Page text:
Once the script is complete, approved, and finalized we need to get in front of the camera’s as fast as possible. By this time the actors/actresses have had a chance to figure out wardrobe and props as necessary. The final printing of the script invokes the next surge of go go go!!! We need to get to our shooting locations, setup camera and lighting gear, get organized and get shooting. As with any production, multiple takes per scene and shot are done, and done until the are perfect. Our director wouldn’t have it any other way, which is a good thing. Until we are half way through the shoot in terms of time and only a fourth of the way through the shoot in terms of the script. Yes, it’s happened.
The next step is to turn all of the footage shot and turn it into something that looks like a completed film. That means it’s time to wake up our video editor. Or in the case of the years where I produced and edited, it’s time for me to figure out how I’m going to stay up for yet another 20 hours when I’ve been up just as long by this point.
The sooner we get the editor started in the process the better. This allows for extended shooting time, less stress on the editor, and more time to put in some of the finer touches and any special effects or animations that may be required. So as soon as a few scenes have been shot we run the footage back to the editor. This process really worked great. It’s something we sadly didn’t implement in our first year and we can only account that to being a “rookie mistake”.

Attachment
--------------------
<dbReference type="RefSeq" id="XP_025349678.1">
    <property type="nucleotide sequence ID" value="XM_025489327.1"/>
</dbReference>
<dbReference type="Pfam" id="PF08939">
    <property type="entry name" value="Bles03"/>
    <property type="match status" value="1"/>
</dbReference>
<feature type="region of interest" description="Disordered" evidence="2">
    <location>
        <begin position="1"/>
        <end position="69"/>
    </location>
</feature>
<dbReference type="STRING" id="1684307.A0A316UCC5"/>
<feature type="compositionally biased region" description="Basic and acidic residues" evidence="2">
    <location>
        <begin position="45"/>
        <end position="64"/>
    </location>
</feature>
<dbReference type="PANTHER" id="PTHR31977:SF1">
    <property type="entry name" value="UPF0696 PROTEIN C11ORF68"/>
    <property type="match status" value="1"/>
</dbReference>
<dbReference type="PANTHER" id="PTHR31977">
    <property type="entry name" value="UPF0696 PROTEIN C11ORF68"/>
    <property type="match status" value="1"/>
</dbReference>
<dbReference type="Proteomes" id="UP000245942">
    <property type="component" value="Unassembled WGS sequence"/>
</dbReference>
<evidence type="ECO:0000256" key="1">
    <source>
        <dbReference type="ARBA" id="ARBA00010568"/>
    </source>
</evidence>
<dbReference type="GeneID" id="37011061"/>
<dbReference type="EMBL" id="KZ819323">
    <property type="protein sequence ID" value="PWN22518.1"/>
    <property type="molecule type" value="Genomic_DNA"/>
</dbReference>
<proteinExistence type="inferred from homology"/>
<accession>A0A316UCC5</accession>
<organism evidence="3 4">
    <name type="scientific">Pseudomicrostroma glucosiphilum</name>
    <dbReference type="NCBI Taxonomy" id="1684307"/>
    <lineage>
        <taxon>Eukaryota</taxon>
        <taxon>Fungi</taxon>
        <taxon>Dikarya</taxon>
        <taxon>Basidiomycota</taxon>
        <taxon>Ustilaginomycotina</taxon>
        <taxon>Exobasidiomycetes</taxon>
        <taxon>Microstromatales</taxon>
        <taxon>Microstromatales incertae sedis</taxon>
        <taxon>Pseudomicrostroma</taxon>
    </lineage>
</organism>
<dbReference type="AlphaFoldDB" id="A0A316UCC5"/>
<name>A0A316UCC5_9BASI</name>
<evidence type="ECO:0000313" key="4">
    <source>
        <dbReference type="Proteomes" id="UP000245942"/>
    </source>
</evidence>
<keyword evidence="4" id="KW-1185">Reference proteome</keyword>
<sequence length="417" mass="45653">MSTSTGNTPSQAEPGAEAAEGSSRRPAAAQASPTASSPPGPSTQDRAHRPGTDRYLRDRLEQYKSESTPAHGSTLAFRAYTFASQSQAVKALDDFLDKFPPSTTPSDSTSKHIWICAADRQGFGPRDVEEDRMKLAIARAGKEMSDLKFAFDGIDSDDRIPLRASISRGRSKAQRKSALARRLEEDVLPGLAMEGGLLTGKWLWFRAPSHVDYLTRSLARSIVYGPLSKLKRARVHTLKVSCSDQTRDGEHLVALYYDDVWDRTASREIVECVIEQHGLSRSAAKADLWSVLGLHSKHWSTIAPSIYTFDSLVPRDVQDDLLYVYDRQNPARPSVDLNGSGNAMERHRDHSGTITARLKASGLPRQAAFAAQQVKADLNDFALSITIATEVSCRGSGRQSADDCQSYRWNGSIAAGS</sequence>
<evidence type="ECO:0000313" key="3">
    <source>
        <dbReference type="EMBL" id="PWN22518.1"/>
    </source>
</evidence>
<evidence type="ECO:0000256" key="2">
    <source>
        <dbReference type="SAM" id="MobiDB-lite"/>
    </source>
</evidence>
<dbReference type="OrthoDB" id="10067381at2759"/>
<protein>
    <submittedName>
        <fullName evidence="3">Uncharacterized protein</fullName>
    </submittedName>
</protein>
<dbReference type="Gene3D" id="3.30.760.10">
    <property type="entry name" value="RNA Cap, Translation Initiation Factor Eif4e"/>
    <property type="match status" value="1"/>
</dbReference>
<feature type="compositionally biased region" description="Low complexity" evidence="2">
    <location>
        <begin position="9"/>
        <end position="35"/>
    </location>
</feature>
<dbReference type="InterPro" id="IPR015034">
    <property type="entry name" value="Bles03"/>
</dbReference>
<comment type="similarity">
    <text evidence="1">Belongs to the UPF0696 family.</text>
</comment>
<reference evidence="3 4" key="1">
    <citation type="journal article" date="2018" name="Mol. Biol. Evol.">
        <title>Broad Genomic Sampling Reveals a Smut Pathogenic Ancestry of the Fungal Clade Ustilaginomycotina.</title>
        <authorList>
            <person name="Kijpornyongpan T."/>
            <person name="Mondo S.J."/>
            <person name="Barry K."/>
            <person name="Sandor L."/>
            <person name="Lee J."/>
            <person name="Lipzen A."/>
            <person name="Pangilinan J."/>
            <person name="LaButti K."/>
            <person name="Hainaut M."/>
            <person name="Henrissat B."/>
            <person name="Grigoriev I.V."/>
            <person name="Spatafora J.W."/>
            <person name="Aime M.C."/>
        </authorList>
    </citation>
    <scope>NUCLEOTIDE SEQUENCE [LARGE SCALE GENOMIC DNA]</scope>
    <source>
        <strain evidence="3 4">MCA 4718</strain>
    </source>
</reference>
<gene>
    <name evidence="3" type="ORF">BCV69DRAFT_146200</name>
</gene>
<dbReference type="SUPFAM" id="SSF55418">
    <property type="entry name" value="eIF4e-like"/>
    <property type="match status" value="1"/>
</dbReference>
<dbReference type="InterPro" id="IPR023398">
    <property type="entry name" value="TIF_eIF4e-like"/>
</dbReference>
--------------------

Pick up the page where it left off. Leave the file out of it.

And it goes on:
Once the shoot has been done the director gets a chance to take a break and a much deserved nap. For a few hours only though… This gives the editor time to finish up his work and put the last few scenes/shots into place, apply any final color correction or effects, tweak the timing of shots till they are just right, etc. Once it’s done and polished up, the director and producer and any others that are still awake join the editor to review the film. For most people this is the first time seeing it all come together – their first opportunity to see if the vision and all of the hard work came together as expected. There will typically be some tweaks here and there, change a few shots out to others, maybe adjust the sequence a bit, etc.